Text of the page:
Brands need to think carefully about how they leverage new levels of customer information when handing iPads to front-line service people. Using data and behavior-driven information, while a powerful way to forge connections, can easily go awry.
I wasn’t too surprised when I read this in Michael Schrage’s HBR piece, “When digital marketing gets too creepy”.
“The digital marketer who effectively runs Qantas Airlines’ highly regarded – and very successful – loyalty program has an unusual iPad problem. Flight attendants on Australia’s flagship carrier can now get up-to-the-minute data on the airline’s most elite and valued frequent flyers displayed on their onboard tablets. The information is useful, helpful, and the app was a digital innovation actually sought by Qantas staff.”
“The unhappy catch? Too many flight attendants sounded like they were reading from a script when using this information with these valued customers. They couldn’t smoothly incorporate the customized data to authentically connect with their frequent flyers. Instead of making their best customers feel special, the data-driven app too often creeped them out.”
Don’t creep people out!
Leave that to the NSA, et al.
Employ empathetic, purposeful, and emotional approaches when moving into more intense data-driven marketing.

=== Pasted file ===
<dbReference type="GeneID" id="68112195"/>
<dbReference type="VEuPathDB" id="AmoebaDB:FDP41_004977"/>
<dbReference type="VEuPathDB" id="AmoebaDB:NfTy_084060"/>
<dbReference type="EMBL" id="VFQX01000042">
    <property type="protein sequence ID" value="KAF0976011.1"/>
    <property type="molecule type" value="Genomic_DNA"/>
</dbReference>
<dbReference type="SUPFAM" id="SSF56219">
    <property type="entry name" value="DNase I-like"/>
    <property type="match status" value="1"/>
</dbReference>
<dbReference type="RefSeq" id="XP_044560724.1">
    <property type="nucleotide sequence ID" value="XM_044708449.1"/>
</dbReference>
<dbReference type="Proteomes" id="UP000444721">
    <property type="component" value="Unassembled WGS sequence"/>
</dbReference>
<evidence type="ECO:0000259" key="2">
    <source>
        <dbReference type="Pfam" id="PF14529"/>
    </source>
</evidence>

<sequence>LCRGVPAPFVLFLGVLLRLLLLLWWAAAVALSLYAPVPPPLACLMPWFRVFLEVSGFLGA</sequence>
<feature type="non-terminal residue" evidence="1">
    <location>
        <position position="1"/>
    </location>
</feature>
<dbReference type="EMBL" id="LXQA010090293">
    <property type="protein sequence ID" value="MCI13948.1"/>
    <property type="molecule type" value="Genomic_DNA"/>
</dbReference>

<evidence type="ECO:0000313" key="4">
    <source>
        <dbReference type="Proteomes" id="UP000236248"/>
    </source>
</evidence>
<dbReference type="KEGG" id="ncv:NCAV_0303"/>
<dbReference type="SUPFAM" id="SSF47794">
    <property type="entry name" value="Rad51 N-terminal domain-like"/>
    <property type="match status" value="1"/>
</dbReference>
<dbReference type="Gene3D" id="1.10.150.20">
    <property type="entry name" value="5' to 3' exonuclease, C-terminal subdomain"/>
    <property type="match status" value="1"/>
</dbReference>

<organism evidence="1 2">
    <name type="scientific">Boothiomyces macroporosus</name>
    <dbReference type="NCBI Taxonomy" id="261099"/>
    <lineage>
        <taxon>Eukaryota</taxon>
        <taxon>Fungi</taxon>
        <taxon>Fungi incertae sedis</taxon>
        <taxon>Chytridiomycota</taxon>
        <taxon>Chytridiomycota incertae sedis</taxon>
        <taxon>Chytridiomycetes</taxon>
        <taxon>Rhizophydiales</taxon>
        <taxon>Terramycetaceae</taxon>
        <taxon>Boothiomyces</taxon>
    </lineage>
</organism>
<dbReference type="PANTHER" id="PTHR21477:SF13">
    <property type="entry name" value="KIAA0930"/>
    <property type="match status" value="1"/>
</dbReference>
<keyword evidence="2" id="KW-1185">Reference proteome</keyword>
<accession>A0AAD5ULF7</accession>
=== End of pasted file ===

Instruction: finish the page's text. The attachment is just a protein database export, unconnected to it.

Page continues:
Step out of your corporate shoes, and walk (or fly) a mile or two in those of your customers. Understand their desire for meaningful connections, yet wariness about over-familiarity, invasiveness, and “big brother” knowledge.
Establish a purposeful intent to your digital marketing strategy – get all front-line people to understand what you’re trying to achieve, and what you’re trying to avoid.
Orientate front-line people (and indeed the data you provide them) around delivering messages built on customer patterns, behavior, preferences, etc. in ways that are designed to evoke specific emotions that turn your data insights into welcome, friendly, and meaningful moments between your caring brand and the customer seeking care.
Soon data will prevail in virtually all customer relationships
To once again quote Michael Schrage:
“Before the decade’s end, even minimum wage customer service personnel will have real-time access to remarkable amounts of personal data of customers walking into Starbucks, McDonalds, Walmarts, and/or Walgreens. Should customer experience be better defined by employees who enjoy greater familiarity or a studied distance? Who owns the answer to that vital human capital and customer care concern?”
The more customer data an enterprise has, the more that kind of accountability matters.
Emotive Brand is a San Francisco brand strategy firm.